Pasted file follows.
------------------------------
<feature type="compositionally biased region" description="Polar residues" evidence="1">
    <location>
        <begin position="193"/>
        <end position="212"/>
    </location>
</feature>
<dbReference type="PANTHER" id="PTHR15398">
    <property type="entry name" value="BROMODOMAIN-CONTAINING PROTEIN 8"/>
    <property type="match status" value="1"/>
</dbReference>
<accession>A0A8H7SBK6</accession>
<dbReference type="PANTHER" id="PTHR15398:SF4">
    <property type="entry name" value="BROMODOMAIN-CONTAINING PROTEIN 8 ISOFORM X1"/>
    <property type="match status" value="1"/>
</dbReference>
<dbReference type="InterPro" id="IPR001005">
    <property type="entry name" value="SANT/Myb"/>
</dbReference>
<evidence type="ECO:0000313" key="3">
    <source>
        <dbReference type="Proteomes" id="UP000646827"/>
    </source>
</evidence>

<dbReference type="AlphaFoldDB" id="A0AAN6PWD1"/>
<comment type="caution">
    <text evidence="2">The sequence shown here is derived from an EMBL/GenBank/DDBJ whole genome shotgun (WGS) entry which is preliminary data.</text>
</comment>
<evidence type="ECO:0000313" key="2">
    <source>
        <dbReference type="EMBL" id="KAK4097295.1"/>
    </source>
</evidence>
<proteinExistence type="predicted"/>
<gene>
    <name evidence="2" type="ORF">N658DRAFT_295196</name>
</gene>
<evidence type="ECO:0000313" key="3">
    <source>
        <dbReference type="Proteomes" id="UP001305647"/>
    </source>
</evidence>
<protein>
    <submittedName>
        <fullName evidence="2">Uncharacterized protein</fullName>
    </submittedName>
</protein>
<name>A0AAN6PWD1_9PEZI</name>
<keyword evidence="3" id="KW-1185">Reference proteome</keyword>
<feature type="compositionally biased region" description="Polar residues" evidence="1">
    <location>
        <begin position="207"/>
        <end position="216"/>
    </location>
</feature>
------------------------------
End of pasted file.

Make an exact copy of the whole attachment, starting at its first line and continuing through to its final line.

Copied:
<feature type="compositionally biased region" description="Polar residues" evidence="1">
    <location>
        <begin position="193"/>
        <end position="212"/>
    </location>
</feature>
<dbReference type="PANTHER" id="PTHR15398">
    <property type="entry name" value="BROMODOMAIN-CONTAINING PROTEIN 8"/>
    <property type="match status" value="1"/>
</dbReference>
<accession>A0A8H7SBK6</accession>
<dbReference type="PANTHER" id="PTHR15398:SF4">
    <property type="entry name" value="BROMODOMAIN-CONTAINING PROTEIN 8 ISOFORM X1"/>
    <property type="match status" value="1"/>
</dbReference>
<dbReference type="InterPro" id="IPR001005">
    <property type="entry name" value="SANT/Myb"/>
</dbReference>
<evidence type="ECO:0000313" key="3">
    <source>
        <dbReference type="Proteomes" id="UP000646827"/>
    </source>
</evidence>

<dbReference type="AlphaFoldDB" id="A0AAN6PWD1"/>
<comment type="caution">
    <text evidence="2">The sequence shown here is derived from an EMBL/GenBank/DDBJ whole genome shotgun (WGS) entry which is preliminary data.</text>
</comment>
<evidence type="ECO:0000313" key="2">
    <source>
        <dbReference type="EMBL" id="KAK4097295.1"/>
    </source>
</evidence>
<proteinExistence type="predicted"/>
<gene>
    <name evidence="2" type="ORF">N658DRAFT_295196</name>
</gene>
<evidence type="ECO:0000313" key="3">
    <source>
        <dbReference type="Proteomes" id="UP001305647"/>
    </source>
</evidence>
<protein>
    <submittedName>
        <fullName evidence="2">Uncharacterized protein</fullName>
    </submittedName>
</protein>
<name>A0AAN6PWD1_9PEZI</name>
<keyword evidence="3" id="KW-1185">Reference proteome</keyword>
<feature type="compositionally biased region" description="Polar residues" evidence="1">
    <location>
        <begin position="207"/>
        <end position="216"/>
    </location>
</feature>